Alternatively, some have argued that meaninglessness is a quality of life which can never fully be accepted. Opponents to this stance refer to the “coping mechanism” argument, where although an individual may adjust to accepting no absolute source of fulfillment, they are still actively seeking sources of fulfillment in order to survive. Furthermore, it has been suggested that boredom – the consequence of rejecting all established frameworks from which we make sense of life – ultimately becomes unbearable. As such, embracing the nothingness of existence cannot truly satisfy our human desire to understand and give value to our experience, suggesting that something beyond nothingness has more potential as an antidote.

Ultimately, considering questions about meaning and life in the context of absurdism emphasizes the importance of self-induced constructions free from societal constructs in determining our own purpose. While individuals grapple with establishing their own understanding of life’s seemingly arbitrary nature and formulating a rationale for their moral code, it raises further complexities in relation to how language is used – both internally and communicatively - to reflect these varying conceptions amongst humanity.

The Western culture developed an eccentric attitude to nothingness, otherwise one of the most intriguing philosophical concepts. Only with Nietzsche, Heidegger, later with Derrida and many others, the West has seriously come to deal with the question. That was, however, more than millennia and a half after philosophers in the East started exploring the concept of nothingness.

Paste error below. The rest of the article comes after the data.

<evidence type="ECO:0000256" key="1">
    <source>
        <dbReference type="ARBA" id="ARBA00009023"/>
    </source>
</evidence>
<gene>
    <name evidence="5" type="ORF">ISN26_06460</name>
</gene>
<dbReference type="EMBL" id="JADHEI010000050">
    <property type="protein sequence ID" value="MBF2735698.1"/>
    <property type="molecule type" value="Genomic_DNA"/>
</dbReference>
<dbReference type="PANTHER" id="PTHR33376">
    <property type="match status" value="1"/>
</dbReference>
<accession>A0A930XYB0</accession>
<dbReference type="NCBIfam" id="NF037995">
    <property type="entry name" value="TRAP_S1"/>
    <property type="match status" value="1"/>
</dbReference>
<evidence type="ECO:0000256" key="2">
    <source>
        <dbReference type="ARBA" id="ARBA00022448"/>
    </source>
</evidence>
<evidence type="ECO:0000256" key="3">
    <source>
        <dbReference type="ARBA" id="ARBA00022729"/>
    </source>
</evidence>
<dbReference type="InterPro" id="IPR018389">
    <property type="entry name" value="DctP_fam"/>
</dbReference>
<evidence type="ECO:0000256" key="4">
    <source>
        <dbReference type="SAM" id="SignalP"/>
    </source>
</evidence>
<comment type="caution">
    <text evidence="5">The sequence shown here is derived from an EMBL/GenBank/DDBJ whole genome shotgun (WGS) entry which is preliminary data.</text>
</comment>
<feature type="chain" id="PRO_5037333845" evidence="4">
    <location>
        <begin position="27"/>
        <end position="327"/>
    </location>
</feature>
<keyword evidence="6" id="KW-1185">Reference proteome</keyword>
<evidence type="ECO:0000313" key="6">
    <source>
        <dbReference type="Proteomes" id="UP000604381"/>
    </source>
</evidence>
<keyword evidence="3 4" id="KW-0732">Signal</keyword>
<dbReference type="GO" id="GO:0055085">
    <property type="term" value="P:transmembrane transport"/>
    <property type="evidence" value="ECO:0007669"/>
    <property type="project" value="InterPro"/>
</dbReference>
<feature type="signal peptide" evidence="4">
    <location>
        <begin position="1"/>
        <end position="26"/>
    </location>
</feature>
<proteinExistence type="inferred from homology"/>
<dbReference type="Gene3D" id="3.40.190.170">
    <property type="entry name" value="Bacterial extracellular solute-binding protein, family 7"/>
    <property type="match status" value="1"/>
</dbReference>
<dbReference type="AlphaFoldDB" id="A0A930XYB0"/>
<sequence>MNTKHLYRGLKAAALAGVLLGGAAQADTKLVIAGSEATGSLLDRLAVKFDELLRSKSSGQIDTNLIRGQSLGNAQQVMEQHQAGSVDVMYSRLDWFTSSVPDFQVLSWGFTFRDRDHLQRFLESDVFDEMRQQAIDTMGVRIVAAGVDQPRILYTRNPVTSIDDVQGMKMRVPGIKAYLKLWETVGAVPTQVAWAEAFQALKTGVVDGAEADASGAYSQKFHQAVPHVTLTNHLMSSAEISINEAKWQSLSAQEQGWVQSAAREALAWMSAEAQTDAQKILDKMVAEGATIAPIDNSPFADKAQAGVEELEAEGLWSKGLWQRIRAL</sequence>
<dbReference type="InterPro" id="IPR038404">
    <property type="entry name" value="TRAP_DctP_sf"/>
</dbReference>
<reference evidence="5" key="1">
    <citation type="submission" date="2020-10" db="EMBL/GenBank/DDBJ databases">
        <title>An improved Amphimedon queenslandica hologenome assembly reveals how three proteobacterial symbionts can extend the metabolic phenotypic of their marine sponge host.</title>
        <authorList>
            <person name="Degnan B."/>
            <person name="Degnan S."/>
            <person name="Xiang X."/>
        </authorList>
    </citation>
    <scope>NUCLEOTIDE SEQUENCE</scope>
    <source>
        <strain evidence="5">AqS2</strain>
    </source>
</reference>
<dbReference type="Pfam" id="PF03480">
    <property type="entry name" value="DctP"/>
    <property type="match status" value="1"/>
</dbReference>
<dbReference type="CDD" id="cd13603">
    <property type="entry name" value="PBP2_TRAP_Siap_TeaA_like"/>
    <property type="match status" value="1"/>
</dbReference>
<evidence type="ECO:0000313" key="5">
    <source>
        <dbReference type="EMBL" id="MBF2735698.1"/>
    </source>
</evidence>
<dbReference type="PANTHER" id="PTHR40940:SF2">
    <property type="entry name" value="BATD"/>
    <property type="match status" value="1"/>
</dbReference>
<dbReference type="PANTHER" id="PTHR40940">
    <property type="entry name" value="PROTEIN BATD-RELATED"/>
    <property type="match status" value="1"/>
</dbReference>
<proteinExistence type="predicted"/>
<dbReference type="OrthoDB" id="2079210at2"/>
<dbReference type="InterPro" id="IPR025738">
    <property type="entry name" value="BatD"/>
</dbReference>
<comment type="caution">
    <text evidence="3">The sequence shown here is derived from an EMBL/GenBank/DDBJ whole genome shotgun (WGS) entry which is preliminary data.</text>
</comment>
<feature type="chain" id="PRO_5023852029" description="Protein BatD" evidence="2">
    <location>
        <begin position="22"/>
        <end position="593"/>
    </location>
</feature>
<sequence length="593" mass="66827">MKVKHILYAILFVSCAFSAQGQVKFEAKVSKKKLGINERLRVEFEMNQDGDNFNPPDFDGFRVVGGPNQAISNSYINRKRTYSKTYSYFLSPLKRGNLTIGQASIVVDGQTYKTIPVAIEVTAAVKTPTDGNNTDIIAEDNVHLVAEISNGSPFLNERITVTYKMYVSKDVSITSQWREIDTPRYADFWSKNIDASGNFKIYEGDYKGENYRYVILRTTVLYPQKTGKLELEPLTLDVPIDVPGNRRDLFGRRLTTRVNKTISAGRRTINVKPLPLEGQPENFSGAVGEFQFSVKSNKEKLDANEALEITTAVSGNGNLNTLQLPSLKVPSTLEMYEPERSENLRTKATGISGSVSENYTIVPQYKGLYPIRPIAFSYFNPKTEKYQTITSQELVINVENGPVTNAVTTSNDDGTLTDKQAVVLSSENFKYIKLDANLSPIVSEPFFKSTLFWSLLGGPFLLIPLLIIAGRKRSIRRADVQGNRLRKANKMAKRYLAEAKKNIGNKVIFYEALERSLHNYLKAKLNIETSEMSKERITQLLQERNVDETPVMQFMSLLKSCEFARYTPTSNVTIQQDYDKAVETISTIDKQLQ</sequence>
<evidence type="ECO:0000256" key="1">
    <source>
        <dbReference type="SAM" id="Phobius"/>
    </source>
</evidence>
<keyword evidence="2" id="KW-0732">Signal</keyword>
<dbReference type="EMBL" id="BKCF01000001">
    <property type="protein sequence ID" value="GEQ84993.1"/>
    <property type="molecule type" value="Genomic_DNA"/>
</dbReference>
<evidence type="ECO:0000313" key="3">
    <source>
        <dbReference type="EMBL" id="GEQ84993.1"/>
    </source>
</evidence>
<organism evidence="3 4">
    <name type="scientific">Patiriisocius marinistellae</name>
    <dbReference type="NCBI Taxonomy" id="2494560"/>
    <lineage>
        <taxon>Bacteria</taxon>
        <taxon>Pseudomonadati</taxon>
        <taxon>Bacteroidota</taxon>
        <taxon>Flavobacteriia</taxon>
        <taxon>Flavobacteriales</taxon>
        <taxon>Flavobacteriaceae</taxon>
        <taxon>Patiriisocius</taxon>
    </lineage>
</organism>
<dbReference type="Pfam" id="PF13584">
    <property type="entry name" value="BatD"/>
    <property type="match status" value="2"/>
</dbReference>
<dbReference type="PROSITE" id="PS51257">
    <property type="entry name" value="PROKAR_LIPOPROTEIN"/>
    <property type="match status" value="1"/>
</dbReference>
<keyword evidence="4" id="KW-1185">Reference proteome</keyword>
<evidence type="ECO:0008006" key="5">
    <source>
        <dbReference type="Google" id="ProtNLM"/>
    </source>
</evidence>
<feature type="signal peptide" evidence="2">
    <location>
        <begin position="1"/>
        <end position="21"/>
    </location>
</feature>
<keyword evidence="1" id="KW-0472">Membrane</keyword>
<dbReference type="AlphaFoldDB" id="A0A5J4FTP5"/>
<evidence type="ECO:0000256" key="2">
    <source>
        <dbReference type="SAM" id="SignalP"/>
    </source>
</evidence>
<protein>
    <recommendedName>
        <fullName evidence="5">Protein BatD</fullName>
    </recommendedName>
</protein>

Articles that will shed more insight include:
 Absence perception and the philosophy of zero by Neil Barton  published 06 May 2019
Zero provides a challenge for philosophers of mathematics with realist inclinations. On the one hand it is a bona fide cardinal number, yet on the other it is linked to ideas of nothingness and non-being. This paper provides an analysis of the epistemology and metaphysics of zero.

SEE THROUGH ILLUSIONS: On Concept of Nothingness in Western and Eastern Thought by Avtor Bojan Radej published in March 2020 found that "nothingness" plays a key role in existentialism, with the idea of nothing being closely linked to experiences of alienation and meaninglessness.

Consciousness and Human Experience